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Neuropeptides. 2013 Oct;47(5):347-53. doi: 10.1016/j.npep.2013.06.001. Epub 2013 Jul 2.

Anthocyanins attenuate body weight gain via modulating neuropeptide Y and GABAB1 receptor in rats hypothalamus.

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  • 1Department of Biology, College of Natural Sciences (RINS), Gyeongsang National University, Jinju 660-701, Republic of Korea.


Anthocyanins in a variety of plant species have been identified and are known for its hypolipidemic and anti-obesity effects. The effect of anthocyanins extracted from black soybean on body weight and daily food intake in adult rats raised on normal diet were studied. Male Sprague-Dawley rats were daily intra-gastric administered water or anthocyanins 6 mg/kg and 24 mg/kg for 40 days. During this period daily food intake and body weight were measured prior to anthocyanins treatment. These findings showed that anthocyanins treatment resulted in significantly lowered body weight and food intake compared with water treated rats. In addition, anthocyanins dose dependently reduced the adipose tissue size compared with control group. Western blot analysis showed that high dose of anthocyanins treatment significantly reduced the expression of neuropeptide Y (NPY) and increased γ-amino butyric acid receptor (GABAB1R) in hypothalamus. Furthermore, these events were followed by a decreased in expression of GABAB1R downstream signaling molecules protein kinase A-α (PKA) and phosphorylated cAMP-response element binding protein (p-CREB) in hypothalamus. These data support the concept that anthocyanins even in normal circumstances have the capability to reduce body weight and food intake through its modulatory effect on NPY and GABAB1R in hypothalamus. These results suggest that anthocyanins from black soybean seed coat might have a novel role in preventing obesity in rats on normal diet.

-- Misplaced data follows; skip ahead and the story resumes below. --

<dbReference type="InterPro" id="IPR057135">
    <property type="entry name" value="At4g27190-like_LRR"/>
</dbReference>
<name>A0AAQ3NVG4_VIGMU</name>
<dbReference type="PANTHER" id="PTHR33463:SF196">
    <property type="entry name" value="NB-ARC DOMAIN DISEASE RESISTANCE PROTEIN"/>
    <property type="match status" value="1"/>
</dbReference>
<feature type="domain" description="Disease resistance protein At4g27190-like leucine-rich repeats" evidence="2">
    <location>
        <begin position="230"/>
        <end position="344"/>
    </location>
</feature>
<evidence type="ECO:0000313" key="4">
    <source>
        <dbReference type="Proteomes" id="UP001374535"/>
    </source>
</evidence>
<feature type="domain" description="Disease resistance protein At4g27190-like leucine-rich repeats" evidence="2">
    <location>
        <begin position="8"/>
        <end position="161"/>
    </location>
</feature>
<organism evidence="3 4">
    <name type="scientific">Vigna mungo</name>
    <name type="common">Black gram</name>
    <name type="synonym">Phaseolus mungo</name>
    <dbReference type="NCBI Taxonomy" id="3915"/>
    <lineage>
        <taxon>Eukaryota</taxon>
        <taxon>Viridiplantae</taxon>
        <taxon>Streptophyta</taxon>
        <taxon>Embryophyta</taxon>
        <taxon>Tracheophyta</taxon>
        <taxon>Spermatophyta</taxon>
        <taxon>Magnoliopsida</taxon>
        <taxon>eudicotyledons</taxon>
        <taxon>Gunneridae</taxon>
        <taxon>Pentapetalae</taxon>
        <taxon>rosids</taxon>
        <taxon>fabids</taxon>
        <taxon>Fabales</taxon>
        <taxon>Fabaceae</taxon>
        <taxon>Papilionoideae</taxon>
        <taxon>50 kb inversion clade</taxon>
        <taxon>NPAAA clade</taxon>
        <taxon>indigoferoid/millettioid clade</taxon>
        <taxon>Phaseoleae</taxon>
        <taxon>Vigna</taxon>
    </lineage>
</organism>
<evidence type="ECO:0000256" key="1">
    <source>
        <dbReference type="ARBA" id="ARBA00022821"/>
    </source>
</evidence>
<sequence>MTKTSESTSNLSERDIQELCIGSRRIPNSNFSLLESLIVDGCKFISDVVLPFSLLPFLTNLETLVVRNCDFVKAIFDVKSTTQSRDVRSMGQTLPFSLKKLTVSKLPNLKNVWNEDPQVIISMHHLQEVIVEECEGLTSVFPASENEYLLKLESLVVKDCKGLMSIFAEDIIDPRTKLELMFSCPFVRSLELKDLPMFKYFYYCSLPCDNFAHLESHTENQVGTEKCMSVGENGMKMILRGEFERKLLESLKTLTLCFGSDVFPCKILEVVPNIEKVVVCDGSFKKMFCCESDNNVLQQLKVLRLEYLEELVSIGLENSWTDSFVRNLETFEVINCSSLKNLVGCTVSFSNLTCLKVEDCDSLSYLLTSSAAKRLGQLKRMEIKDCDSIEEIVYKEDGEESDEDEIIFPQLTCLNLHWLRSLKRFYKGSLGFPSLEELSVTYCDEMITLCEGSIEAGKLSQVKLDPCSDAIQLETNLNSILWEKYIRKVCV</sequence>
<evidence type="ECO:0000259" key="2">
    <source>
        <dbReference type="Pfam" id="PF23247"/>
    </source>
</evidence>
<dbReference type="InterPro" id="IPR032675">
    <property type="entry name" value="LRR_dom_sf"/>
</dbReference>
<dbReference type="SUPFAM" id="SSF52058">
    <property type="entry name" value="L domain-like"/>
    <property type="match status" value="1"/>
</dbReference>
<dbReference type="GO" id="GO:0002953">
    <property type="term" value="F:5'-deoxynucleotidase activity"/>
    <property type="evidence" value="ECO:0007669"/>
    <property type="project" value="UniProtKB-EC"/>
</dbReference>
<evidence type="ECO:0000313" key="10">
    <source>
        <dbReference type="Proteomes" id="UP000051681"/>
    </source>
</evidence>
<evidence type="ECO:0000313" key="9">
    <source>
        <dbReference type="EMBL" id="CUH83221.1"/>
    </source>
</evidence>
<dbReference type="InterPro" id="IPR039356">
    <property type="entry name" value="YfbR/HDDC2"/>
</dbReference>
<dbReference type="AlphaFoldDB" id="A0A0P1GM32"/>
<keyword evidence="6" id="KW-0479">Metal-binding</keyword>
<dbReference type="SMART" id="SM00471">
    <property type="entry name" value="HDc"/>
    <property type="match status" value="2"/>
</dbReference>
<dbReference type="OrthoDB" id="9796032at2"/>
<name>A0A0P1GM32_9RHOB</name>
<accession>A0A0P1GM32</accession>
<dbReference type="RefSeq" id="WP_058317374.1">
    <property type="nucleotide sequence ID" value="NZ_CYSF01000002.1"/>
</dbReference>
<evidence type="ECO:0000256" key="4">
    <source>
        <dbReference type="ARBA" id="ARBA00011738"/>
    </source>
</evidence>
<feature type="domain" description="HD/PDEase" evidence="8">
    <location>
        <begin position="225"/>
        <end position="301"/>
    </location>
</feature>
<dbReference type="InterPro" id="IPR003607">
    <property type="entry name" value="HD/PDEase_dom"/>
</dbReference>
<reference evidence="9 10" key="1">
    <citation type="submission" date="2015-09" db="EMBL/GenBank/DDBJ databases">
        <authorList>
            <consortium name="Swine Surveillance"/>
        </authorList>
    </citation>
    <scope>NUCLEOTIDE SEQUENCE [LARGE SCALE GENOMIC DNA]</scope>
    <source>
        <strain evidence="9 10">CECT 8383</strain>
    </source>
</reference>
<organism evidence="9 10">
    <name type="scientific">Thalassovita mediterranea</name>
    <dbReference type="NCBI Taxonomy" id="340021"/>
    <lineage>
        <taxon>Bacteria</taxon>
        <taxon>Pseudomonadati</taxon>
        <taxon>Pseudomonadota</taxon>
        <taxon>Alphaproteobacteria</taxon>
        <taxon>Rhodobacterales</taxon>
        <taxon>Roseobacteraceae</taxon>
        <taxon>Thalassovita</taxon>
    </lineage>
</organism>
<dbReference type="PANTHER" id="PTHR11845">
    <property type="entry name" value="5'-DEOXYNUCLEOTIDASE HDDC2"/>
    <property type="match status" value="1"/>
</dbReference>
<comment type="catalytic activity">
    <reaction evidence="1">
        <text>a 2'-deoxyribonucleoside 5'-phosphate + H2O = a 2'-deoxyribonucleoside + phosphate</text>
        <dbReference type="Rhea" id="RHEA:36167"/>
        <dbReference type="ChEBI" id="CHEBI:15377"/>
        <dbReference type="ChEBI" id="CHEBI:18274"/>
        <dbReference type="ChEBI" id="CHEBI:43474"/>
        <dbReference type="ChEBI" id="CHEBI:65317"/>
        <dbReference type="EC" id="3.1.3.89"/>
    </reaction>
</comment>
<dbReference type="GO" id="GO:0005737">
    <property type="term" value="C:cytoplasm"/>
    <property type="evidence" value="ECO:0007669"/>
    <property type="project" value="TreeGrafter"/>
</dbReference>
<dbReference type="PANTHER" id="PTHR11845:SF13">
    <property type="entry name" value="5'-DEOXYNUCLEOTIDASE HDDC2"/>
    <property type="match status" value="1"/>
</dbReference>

Copyright © 2013 Elsevier Ltd. All rights reserved.


Anthocyanins; GABA(B1) receptor; Neuropeptide Y; Obesity; PKA; p-CREB

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